Winona LaDuke is a rural development economist working on issues of economic, food, and energy sovereignty. She lives and works on the White Earth reservation in northern Minnesota, and leads several organizations including Honor the Earth, Anishinaabe Agriculture Institute, Akiing, and Winona’s Hemp. These organizations develop and model cultural-based sustainable development strategies utilizing renewable energy and sustainable food systems. She is an international thought leader in the areas of climate justice, renewable energy, and environmental justice. She is also a leader in the work of protecting Indigenous plants and heritage foods from patenting and genetic engineering. She has authored six books including; Recovering the Sacred, All our Relations, Last Standing Woman, and her newest work, The Winona LaDuke Chronicles.
By Winona LaDuke, Resilience.org
Have you ever fallen in love with someone who is dying? That's some of the sentiment of this time. Some of what we know in the world will no longer be here, that's the world we have created.
By Winona LaDuke, Resilience.org
In the time of the Seventh Fire, the Anishinaabe were told that we will have a choice between two paths: one well worn, but scorched; and a second that's not well worn, but green. We are instructed to make a choice.
The Twelve Days (and Months) of Climate Justice Day Two: Winona LaDuke and Sitting Bull at Standing Rock
By Winona LaDuke, John Foran
It’s 2016 and the weight of American corporate interests has come to the Missouri River, the Mother River. This time, instead of the Seventh Cavalry or the Indian police dispatched to assassinate Sitting Bull, it is Enbridge and Dakota Access Pipeline.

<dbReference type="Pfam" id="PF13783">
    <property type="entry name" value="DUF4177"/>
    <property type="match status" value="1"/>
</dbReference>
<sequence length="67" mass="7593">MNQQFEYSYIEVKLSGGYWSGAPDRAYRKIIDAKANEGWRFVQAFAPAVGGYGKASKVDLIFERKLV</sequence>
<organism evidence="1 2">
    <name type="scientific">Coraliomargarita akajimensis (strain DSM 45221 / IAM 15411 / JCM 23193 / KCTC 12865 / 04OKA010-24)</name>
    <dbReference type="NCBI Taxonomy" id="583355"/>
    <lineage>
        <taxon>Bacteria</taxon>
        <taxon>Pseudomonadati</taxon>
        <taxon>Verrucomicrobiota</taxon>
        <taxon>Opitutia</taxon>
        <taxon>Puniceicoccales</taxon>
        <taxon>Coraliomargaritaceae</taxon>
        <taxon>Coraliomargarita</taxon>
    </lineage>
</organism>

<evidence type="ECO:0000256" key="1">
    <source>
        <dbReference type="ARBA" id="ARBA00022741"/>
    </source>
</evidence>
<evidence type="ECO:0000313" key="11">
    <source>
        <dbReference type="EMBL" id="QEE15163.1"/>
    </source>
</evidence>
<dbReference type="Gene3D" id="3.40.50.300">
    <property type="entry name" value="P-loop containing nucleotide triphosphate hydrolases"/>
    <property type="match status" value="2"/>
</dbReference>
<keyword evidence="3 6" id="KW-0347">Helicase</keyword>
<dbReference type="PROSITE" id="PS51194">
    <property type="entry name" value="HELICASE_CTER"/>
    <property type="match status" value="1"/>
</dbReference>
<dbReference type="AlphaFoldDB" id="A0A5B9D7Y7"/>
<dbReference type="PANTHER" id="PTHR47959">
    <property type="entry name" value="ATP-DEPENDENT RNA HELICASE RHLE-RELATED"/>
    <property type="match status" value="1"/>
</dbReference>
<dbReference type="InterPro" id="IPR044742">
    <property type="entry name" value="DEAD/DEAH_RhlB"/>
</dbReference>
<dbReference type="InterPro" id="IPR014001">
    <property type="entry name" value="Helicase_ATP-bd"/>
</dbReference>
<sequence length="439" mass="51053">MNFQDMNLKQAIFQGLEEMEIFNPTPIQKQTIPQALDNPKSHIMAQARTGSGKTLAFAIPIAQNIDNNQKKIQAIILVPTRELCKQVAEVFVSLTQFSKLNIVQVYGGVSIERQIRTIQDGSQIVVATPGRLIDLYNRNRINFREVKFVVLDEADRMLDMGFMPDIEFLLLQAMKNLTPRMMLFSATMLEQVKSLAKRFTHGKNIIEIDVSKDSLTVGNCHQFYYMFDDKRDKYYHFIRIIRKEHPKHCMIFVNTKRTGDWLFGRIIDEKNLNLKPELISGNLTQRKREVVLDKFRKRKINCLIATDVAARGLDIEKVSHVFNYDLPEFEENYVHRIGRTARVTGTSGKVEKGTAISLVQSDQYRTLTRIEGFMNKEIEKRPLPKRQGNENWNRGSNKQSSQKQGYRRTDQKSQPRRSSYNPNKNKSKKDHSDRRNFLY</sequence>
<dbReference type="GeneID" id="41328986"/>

By Winona LaDuke, Indian Country News
Standing Rock is an unpredicted history lesson for all of us.
By Winona LaDuke, Common Dreams
This past week, Henry Red Cloud, a descendent of Chief Red Cloud and President of Lakota Solar Enterprises, was recognized as a Champion of Change by President Obama for his leadership in renewable energy.
By Winona LaDuke, Martin Curry, Post Carbon Institute/Foundation for Deep Ecology
The proposed Northern Gateway pipeline, would travel straight through sensitive watersheds, temperate rainforests, and millennia-old communities of First Nations peoples.
By Winona LaDuke, On The Commons
Giiwedinong means “going home” in the Anishinaabeg language- it also means North, which is the place from which we come.This is a key problem that modern industrial society faces today. We cannot restore our relationship with the Earth until we find our place in the world. This is our challenge today: where is home?
By Winona LaDuke, YES! magazine
In Canada, three-quarters of all the crop varieties that existed before the 20th century are extinct. And, of the remaining quarter, only 10 percent are available commercially from Canadian seed companies (the remainder are held by gardeners and families). Over 64 percent of the commercially held seeds are offered by only one company; if those varieties are dropped, the seeds may be lost. That’s the reason Caroline and about 100 other indigenous farmers and gardeners—along with students and community members—gathered in March on the White Earth reservation in Northern Minnesota to share knowledge, stories, and, of course, seeds.